This App Will Make Online Dating Safer for Women

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Photo: TommL/Getty Images

For every one marginally viable message I receive on Tinder, I get at least three that are offers of dick pics, requests for quickies, or polite invitations to sit on a new friend’s face. It’s like some horrible hydra — cut off one head, and three creepier things sprout forth.

Enter Wyldfire, an invite-only dating network where women are the gatekeepers — female users can sign up freely, but any man on the app has to be invited, theoretically creating a network of only women-selected desirable, dateable, single men. “Everyone has that one friend who they think is a great-quality guy but they either don’t want to date themselves or want someone else they know to date,” says brand manager Jesse Shiffman. Founders Brian Freeman and Andrew White created the app,“designed specifically around the needs of women,” after hearing several of their female friends complain about “getting creeped on” whenever they used Tinder. 


While creep elimination is the first priority, Wyldfire introduced a few other features to try to improve on other common complaints people have about online dating: Every profile photo is run through a black-and-white filter (“everyone looks their most attractive in black and white"), conversations are limited to 20 exchanges to expedite people meeting IRL, and information is culled from Instagram and Facebook, therefore profiles are effortless to create.

An automatic filter in place to keep out the sleazeballs, unlike the free-for-all that is Tinder? Sounds great in theory. By using existing social networks to build an expanded dating pool, it simulates a more desirable, “organic” dating experience — like Hinge, but with more options. Wyldfire isn’t the only company to go this route; two Seattle-based developers Katrina Hess and Susie Lee are also in the early stages of making a female-friendly app, Siren. Set to launch in the fall, Siren attempts to put the control in women’s hands — they are the only ones who can admit “good men” to use the app.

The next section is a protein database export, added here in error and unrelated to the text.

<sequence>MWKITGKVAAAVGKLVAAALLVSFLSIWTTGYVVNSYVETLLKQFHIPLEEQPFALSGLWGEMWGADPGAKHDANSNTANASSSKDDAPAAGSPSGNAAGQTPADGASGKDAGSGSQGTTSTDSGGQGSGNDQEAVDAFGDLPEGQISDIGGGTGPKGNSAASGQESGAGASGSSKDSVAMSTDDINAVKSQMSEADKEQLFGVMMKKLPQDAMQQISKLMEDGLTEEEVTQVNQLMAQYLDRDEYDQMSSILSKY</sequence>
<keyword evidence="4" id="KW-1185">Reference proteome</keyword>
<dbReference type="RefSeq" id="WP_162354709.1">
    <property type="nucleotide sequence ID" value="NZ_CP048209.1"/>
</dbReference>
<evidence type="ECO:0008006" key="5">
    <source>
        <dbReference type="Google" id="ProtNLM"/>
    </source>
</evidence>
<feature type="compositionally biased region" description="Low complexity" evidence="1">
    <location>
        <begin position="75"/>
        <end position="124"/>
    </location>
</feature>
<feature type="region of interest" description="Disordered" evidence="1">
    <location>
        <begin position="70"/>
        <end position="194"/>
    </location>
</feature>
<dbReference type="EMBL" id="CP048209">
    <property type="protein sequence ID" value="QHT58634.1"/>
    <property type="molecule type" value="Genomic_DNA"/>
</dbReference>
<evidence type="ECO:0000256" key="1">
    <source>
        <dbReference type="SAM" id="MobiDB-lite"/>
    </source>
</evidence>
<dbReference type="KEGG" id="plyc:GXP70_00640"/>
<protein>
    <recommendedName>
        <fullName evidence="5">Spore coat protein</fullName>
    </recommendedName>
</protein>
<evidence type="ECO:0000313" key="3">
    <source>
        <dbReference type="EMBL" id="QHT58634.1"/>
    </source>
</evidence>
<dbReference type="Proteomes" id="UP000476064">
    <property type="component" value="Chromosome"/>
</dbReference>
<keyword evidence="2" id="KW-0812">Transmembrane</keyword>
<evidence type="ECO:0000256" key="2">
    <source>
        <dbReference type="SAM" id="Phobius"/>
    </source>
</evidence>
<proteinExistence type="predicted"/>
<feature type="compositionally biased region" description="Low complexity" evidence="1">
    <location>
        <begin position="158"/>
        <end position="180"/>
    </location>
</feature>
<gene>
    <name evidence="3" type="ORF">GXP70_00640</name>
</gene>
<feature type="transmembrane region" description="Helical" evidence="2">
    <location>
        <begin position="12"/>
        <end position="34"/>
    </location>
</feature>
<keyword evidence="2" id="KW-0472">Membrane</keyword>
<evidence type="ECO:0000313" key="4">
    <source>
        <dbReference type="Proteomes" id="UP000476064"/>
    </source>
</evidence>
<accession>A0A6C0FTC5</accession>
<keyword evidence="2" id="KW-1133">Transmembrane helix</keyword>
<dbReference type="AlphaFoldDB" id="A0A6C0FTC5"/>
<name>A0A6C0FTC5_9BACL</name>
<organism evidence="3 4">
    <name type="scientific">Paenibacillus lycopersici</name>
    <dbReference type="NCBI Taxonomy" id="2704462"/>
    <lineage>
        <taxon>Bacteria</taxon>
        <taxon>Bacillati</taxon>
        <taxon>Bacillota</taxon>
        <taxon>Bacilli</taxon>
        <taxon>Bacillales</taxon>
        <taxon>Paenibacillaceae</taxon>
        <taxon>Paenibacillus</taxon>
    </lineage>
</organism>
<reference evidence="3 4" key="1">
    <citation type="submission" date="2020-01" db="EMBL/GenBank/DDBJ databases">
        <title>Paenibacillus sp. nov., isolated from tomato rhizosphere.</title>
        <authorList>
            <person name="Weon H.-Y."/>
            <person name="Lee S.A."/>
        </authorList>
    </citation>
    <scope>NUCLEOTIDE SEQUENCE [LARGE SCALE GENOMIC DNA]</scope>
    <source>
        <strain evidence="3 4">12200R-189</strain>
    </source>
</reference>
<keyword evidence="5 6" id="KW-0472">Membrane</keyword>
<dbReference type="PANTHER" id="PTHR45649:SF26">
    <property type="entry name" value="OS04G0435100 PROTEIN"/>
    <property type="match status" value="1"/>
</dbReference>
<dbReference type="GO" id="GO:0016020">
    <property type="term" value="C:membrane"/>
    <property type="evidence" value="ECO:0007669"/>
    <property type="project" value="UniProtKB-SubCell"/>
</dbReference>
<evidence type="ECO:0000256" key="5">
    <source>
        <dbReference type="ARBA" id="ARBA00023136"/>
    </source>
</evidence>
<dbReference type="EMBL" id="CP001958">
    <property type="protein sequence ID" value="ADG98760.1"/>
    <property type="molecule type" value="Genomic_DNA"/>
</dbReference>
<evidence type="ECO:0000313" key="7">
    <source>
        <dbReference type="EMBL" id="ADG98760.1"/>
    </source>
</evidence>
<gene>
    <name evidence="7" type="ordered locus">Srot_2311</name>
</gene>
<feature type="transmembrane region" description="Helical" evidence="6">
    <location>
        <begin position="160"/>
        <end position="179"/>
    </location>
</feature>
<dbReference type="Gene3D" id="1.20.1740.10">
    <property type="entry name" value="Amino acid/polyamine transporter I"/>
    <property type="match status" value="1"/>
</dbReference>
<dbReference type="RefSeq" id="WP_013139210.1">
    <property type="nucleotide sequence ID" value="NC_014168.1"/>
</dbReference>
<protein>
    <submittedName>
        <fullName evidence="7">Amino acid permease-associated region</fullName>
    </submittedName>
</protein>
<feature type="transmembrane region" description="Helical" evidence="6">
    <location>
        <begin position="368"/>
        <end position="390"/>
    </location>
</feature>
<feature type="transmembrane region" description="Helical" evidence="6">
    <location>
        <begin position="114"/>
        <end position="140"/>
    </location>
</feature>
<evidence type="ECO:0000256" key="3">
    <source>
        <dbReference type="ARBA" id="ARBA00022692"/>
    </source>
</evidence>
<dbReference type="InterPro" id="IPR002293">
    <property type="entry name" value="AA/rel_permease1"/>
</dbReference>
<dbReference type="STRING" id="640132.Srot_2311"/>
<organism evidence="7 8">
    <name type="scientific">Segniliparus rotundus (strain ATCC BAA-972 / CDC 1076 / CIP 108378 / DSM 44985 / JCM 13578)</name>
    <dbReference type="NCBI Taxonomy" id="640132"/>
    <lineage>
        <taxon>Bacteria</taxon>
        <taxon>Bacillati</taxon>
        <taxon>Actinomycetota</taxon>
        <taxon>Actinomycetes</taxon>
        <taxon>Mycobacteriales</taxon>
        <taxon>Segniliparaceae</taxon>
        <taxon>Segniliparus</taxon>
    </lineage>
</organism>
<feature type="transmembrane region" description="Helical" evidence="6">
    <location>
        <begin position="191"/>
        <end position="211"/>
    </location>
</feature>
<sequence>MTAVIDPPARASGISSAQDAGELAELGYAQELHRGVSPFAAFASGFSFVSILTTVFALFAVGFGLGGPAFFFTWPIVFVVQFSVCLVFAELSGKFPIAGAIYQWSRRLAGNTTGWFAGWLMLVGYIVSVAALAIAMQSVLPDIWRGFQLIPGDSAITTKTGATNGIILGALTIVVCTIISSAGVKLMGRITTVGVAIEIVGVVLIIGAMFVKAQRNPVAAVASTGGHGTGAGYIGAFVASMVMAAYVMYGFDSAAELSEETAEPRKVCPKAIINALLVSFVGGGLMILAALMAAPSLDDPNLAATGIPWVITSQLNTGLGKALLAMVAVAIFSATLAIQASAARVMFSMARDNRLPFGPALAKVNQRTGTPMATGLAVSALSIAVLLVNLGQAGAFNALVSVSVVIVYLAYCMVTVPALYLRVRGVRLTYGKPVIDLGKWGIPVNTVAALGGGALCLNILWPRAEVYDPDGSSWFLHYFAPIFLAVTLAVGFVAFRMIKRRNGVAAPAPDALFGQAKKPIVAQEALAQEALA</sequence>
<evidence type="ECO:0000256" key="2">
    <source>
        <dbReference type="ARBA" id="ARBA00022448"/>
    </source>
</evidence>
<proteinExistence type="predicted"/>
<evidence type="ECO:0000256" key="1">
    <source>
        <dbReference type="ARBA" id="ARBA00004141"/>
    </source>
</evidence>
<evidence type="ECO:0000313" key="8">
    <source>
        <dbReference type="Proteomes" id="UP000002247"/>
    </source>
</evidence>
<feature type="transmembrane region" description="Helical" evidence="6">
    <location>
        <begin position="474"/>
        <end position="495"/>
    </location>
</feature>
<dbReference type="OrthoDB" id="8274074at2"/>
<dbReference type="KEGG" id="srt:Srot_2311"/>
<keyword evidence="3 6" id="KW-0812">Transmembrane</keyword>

But here’s a problem: How many men in your inner circle do you consider dateable that you don’t want to date yourself? I have maybe two. On a good day. Will  “female-centric” dating networks turn into a smorgasboard for dudes? They might be "safer," but they don't necessarily increase chances of dating success for the female user. 

White concedes, “You might be right that there will be some imbalance in the beginning, but it’s not the worst-case scenario because it’s so much better than what exists out there right now in the sea of misery [laughs]. At least you know that the guys you're talking to have been approved by somebody.“

“Most dating sites suffer from somewhere around 60 to skewing as high as 80 percent male-to-female ratio,” explains Freeman.“Women aren't comfortable being surrounded by a sea of men. We're trying to create an app that is more of a 50-50 balance. It’s more like your real life, just better.”

I wasn’t quite satisfied with that answer, so I reached out to Robyn Exton, the creator of Dattch, the first dating app specifically tailored to lesbians, to ask what it would take to make a creep-proof dating app for women. When creating Dattch, she thought a lot about the ways women prefer to communicate and what kind of a network would attract them. “I mean, there’s not just one thing that you can say, That’s the thing! This is what works well for women. It’s a myriad of all these tiny, small, different things, as women process information and deal with things differently. It’s not just one fix. That’s what we discovered,” she says.

With that in mind, Wyldfire might offer a feature to address the wide array of problems that make app-based dating kind of awful. The “metrics” tool provides detailed statistical data from your own profile that serves as real-time feedback. For example, users can see how many likes they get versus how many they give, how many visitors they get in a day, etc. If a user changes a photo, she can see how many more visitors she gets. Freedman says, for example, men see the most positive results when they take down the ever-popular shirtless selfie snapped in the bathroom. If data is telling people how bad (or good) they are at this, we all might be reprogrammed to do it better — and with fewer pornographic opening messages.

So, for now it seems creating a better dating app for women means teaching men to eliminate the unsolicited dick pics once and for all. Easy, right?